Steve Young making sweet music with his charity
June 26, 2012
HEBER CITY — Steve Young — yes, that Steve Young — became famous for the work he did with his left arm. In fact, his left arm helped him win a Super Bowl and two NFL Most Valuable Player awards. He is a member of both the collegiate and professional football Halls of Fame.
But the southpaw quarterback, who starred at Brigham Young University and then later with the San Francisco 49ers, plays golf right-handed. That was evident Monday afternoon at the picturesque Red Ledges Golf Club, when Young hosted his Steve Young Mountain Classic charity golf tournament.
Young confessed that working on the golf course with his right arm is significantly harder than using his left on the gridiron.
"I’ve suffered through 40 years of poor tips," he deadpanned to a group of media members.
But Young and his wife, Barbara, have more serious work to do than tinkering with a golf swing. The charity tournament, part of Young’s nonprofit organization, the Forever Young Foundation, is working on a project that hit close to home.
In June 2010, Sophie Barton, then 17, died suddenly while on a hike in the mountains above the Heber Valley. A supremely talented singer/songwriter, Sophie volunteered at Primary Children’s hospital and sang songs to bed-ridden youngsters.
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Sophie’s mother, Anne-Marie, grew up with Young in Connecticut and, coincidentally, worked with Red Ledges for years as an interior designer.
Then Barbara Young came up with a plan. The Forever Young Foundation would start a new initiative, appropriately called Sophie’s Place at the hospital. The area will be a special music therapy facility built in the hospital’s Forever Young Zone on the third floor and will care for young people suffering from chronic illness or sudden serious injury.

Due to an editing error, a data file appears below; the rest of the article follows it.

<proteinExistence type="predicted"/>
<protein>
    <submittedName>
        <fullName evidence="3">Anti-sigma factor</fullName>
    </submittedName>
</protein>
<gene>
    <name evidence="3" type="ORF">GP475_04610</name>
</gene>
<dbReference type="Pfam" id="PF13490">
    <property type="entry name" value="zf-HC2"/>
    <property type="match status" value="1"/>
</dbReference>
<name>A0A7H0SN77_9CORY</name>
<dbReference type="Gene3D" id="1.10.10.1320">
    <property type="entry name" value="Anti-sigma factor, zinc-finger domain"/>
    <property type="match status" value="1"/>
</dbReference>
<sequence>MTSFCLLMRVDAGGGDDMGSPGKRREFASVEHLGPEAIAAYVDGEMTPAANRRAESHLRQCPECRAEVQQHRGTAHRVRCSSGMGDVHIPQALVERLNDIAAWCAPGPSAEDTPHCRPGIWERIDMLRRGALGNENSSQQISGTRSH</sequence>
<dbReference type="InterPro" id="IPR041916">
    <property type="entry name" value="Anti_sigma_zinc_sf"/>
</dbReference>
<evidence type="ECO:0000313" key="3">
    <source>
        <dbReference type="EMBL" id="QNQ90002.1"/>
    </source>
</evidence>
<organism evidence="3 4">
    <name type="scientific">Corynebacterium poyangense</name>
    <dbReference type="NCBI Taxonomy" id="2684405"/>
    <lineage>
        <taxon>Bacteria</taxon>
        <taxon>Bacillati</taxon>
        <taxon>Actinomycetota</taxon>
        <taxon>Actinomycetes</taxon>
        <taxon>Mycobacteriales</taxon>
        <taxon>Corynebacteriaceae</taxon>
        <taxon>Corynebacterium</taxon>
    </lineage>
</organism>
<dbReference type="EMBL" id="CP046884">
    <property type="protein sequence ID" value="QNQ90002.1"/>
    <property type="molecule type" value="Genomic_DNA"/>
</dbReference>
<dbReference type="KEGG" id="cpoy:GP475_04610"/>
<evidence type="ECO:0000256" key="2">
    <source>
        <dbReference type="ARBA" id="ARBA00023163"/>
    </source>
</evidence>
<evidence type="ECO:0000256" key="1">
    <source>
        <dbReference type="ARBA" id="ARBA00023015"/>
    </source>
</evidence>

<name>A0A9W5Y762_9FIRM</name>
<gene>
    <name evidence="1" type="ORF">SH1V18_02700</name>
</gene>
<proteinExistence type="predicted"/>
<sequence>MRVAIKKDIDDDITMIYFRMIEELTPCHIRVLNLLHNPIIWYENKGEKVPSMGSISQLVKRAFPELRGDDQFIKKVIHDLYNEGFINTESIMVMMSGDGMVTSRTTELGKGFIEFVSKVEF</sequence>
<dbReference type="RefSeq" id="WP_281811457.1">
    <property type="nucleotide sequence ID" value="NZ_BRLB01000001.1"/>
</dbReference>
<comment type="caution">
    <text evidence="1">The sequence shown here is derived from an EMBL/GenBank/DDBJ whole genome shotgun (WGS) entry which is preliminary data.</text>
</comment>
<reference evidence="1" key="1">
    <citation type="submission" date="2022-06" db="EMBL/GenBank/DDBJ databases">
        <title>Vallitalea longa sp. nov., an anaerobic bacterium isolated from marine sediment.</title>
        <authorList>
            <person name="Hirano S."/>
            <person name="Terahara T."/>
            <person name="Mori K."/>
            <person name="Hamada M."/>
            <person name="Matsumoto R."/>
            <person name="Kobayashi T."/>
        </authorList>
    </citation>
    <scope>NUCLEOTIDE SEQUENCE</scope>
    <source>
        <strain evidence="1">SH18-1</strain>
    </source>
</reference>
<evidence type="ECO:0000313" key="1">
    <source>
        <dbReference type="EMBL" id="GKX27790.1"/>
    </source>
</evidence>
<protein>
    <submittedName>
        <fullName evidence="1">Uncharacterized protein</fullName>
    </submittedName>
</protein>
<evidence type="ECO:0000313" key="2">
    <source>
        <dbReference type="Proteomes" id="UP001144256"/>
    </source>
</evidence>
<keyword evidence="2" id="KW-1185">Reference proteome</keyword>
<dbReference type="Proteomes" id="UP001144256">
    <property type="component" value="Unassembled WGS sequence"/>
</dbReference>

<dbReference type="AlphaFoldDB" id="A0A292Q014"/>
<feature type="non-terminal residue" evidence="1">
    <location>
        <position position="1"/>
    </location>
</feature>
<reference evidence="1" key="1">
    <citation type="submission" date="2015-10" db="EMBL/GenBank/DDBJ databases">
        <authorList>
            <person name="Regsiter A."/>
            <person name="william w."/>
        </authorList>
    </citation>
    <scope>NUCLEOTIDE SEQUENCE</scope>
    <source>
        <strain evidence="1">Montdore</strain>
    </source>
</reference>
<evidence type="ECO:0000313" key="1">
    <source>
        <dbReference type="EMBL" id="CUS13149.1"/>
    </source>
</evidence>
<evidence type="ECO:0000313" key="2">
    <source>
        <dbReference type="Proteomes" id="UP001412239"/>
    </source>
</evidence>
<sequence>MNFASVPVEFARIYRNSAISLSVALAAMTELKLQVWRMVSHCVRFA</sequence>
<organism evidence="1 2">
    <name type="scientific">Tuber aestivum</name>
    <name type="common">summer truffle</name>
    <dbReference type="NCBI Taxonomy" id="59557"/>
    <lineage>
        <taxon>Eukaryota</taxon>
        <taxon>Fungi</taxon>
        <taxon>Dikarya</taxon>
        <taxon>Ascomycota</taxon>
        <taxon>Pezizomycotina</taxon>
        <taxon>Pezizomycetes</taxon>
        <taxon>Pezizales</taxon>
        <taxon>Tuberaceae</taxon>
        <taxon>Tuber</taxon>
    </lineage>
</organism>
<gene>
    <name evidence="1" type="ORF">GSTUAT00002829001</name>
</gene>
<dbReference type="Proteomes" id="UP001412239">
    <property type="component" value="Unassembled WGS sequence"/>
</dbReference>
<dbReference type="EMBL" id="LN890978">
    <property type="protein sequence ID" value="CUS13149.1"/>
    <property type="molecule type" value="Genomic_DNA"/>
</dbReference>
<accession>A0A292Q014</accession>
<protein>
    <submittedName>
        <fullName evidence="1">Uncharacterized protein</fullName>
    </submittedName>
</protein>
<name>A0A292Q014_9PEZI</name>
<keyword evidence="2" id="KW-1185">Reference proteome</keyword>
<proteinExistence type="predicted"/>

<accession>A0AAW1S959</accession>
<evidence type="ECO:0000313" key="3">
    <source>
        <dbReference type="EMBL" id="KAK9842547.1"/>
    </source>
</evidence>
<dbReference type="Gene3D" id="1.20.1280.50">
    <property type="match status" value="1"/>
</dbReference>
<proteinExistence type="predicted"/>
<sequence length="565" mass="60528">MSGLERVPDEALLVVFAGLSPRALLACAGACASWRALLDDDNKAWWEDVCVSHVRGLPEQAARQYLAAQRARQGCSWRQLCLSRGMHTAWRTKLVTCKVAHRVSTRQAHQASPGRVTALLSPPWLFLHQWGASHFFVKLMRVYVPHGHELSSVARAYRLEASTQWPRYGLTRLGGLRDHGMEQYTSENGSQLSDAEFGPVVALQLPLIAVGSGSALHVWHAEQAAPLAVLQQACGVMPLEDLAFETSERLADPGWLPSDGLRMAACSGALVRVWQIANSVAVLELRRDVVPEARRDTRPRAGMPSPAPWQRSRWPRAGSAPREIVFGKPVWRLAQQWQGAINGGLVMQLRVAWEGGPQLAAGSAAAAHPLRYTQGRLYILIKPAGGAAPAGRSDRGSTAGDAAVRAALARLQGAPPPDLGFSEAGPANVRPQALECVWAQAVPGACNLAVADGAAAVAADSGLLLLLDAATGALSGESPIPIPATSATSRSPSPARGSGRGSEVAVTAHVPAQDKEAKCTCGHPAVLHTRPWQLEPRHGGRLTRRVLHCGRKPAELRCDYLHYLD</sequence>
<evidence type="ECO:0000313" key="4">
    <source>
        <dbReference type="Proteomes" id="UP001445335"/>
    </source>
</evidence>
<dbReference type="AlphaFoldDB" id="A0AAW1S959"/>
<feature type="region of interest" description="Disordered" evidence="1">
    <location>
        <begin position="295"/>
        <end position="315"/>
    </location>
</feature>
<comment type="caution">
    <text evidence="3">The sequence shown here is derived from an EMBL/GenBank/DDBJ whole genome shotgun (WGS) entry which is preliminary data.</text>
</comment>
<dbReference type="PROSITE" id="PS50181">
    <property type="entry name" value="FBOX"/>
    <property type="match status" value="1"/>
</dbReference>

"It’s amazing how many hospitals don’t have a place for the kids to go," Young said. "They just sit in rooms. It’s a simple idea, but it’s efficacious for kids to get them out of their rooms. They just get better."
Anne-Marie Barton said her daughter proved that music therapy could help hospitalized children and the room will be living proof of that.
"I think there’d be no better way to honor her than do an event like this," she said. "I explained to each of the golfer’s as they came around what the charity is going toward. I’ve been told as many as 65 volunteers go through the Forever Young Zone a day. That tells you how much assistance and attention is given to the individual child."
Barton said rather than drawing or playing with toys, older teens will soon be able to go to recording rooms in the hospital and record music and upload those files onto YouTube.
According to Barbara Young, the project was approved by Primary Children’s Hospital to begin construction in August.
"Everything is set," Steve added, "and that’s half the battle."
For children who aren’t able to leave their hospital beds, there will be mobile units that can go to specific rooms for kids to play or record music. Young added that he is asking many of his friends who are musicians to participate in Sophie’s Place.
"Music, somehow, starts pathways, and it’s doing things for kids where there’s nothing else happening," Steve added.
In Monday’s charity tournament, the cap was raised from a planned 92 to 108 golfers, and Young said he expects roughly $250,000 to $400,000 was raised for the Forever Young Foundation.
The foundation is now in its 20th year of existence, Young said.
"It’s started very slowly, to be honest with you," he said. "It’s always grown organically. I’d say the last 13 or 14 years with Barb, that’s when we really hit our stride. She just keeps coming up with great ideas and we just keep going with them."
He added that one of the board members of the foundation served an LDS church mission in Africa and, before he knew it, Forever Young was helping to build schools overseas.
"The family spreads," he said. "Luckily we keep coming up with really neat projects. But it’s still a very lean, mean fighting machine."
Just like Young, who is now 50, and who continues to work on his golf stroke.
"Just act like you’re pitching off a pitcher’s mound," he explained. "I never thought that through."